transmission… that needs to be verified by more
    than just one or two pairs of ears.

  23. This revelation throws a huge bucket of incompetence on the SAIT and statements made by Mr. Willis.

    Absolutely noone believed the 30+ minutes of silence, when that was said. Why did they keep living that lie? And what other lies have they told, that just have not been shot full of holes, yet?

  24. Agree and we have been working on time frames over on JD,s thread. At 1550 Marsh was on top of the fire waiting on Frizby to meet with. Frizby picked up McDonough instead and took him back to the vehicles. It would be almost impossible for Marsh to then travel almost 2 miles in 40 Min. and flag a route to the ranch thru heavy brush dose not calculate Marsh was above and away from the crew by at least a mile to meet with Frizby and had eyes on McDonough. The time frame would be better at the saddle not the ranch and just behind the crew.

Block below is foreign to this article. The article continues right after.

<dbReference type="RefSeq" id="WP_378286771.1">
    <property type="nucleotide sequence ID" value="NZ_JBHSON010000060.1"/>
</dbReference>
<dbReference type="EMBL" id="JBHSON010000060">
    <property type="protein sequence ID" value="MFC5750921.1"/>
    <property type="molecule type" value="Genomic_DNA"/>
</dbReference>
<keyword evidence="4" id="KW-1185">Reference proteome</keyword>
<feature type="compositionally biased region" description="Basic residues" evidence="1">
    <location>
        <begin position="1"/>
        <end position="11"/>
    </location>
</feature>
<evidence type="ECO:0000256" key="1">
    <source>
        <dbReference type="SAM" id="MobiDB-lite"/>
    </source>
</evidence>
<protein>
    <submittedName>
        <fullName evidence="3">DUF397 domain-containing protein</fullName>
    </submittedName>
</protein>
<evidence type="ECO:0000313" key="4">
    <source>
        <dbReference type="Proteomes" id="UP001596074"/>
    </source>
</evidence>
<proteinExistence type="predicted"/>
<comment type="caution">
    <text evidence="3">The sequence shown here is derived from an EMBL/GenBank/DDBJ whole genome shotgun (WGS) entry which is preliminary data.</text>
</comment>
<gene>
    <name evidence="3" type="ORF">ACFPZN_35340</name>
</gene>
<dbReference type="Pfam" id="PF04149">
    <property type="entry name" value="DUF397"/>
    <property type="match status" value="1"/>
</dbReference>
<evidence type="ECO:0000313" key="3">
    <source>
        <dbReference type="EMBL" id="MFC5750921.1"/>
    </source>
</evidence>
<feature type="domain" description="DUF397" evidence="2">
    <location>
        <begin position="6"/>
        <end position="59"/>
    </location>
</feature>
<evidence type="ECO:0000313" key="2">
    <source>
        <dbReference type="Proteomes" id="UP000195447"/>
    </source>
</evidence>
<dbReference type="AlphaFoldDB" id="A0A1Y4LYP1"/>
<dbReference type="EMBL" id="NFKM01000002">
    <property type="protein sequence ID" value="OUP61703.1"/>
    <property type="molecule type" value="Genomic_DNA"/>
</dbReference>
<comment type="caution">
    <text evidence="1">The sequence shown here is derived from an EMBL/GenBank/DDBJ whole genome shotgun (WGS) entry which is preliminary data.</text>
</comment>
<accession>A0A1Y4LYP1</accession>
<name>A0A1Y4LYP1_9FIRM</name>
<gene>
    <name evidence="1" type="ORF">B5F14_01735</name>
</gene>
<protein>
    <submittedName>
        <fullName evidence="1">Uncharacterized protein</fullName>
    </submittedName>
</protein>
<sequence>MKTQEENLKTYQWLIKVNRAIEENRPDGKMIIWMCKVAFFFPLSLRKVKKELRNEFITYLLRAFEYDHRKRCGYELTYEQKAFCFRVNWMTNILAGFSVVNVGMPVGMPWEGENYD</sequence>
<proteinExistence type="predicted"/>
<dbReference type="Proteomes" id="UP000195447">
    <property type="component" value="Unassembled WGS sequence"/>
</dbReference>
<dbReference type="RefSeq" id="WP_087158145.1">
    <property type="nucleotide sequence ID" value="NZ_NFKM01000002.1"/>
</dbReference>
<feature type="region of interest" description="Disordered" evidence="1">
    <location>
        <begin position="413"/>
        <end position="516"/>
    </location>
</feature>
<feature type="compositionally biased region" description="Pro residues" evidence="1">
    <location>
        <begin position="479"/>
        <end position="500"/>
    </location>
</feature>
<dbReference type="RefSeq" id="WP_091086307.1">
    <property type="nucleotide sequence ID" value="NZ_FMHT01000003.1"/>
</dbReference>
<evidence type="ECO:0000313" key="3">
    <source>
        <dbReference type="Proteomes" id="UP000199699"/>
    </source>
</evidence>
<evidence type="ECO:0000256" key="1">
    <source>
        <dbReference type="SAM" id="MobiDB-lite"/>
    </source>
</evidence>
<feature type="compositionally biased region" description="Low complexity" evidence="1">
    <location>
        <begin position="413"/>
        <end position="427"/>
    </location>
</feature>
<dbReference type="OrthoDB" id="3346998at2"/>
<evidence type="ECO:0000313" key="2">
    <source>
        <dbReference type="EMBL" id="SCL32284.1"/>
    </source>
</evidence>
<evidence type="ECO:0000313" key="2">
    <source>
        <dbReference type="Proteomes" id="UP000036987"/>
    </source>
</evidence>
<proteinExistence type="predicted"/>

25. Again, for clarity and to be very specific:
    Some GM sawyers leave the handline at 1552. They travel .7 miles (1232 yards) to the top of deployment valley on a two track. How long does this take? Lets say 10 minutes, and they arrive at the top of deployment valley at 16:02. The distance from the top of DValley down to the deployment site is a steep and brush filled .28 mile (493 yards). They then have 37 minutes to make their way down the .28 mile route to the deployment site, improving certain areas as they go. 37 minutes pass until their first distress call occurs at 1639. Is it possible that they could have traveled a steep and brushy .28 mile/493 yards, done some improvements on the way down and reached the deployment site in 37 minutes?

  26. John– The real Bob Powers Here son of Robert Powers Fire and ashes. I am disagreeing with this based on a lot of work on time frames that just makes it impossible for Marsh to have been at the ranch at that time. Its more probable he was at the saddle at the drop off into the bowl. I believe that based on the time we have him above the crew and ready to meet with Blue Ridge Supt. at 1550.